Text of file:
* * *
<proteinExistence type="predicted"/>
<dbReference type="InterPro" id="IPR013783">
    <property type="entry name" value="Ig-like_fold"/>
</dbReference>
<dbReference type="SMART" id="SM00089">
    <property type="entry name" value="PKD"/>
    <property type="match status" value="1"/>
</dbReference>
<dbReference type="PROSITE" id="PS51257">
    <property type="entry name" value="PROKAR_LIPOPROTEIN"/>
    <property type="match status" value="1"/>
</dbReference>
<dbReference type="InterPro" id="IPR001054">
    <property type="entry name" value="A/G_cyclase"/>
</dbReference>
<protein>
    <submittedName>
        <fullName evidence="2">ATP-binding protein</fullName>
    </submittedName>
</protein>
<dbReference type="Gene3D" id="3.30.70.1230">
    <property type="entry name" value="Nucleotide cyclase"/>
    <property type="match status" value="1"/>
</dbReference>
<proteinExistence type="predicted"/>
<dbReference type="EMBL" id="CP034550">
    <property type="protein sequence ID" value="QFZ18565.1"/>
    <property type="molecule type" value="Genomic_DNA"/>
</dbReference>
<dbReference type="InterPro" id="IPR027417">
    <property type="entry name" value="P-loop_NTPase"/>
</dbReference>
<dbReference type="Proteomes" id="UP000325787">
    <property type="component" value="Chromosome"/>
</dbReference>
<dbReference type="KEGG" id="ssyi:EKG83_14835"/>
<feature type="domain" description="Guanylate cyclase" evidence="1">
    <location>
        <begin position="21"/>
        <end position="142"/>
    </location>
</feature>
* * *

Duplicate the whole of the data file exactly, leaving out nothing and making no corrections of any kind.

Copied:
<proteinExistence type="predicted"/>
<dbReference type="InterPro" id="IPR013783">
    <property type="entry name" value="Ig-like_fold"/>
</dbReference>
<dbReference type="SMART" id="SM00089">
    <property type="entry name" value="PKD"/>
    <property type="match status" value="1"/>
</dbReference>
<dbReference type="PROSITE" id="PS51257">
    <property type="entry name" value="PROKAR_LIPOPROTEIN"/>
    <property type="match status" value="1"/>
</dbReference>
<dbReference type="InterPro" id="IPR001054">
    <property type="entry name" value="A/G_cyclase"/>
</dbReference>
<protein>
    <submittedName>
        <fullName evidence="2">ATP-binding protein</fullName>
    </submittedName>
</protein>
<dbReference type="Gene3D" id="3.30.70.1230">
    <property type="entry name" value="Nucleotide cyclase"/>
    <property type="match status" value="1"/>
</dbReference>
<proteinExistence type="predicted"/>
<dbReference type="EMBL" id="CP034550">
    <property type="protein sequence ID" value="QFZ18565.1"/>
    <property type="molecule type" value="Genomic_DNA"/>
</dbReference>
<dbReference type="InterPro" id="IPR027417">
    <property type="entry name" value="P-loop_NTPase"/>
</dbReference>
<dbReference type="Proteomes" id="UP000325787">
    <property type="component" value="Chromosome"/>
</dbReference>
<dbReference type="KEGG" id="ssyi:EKG83_14835"/>
<feature type="domain" description="Guanylate cyclase" evidence="1">
    <location>
        <begin position="21"/>
        <end position="142"/>
    </location>
</feature>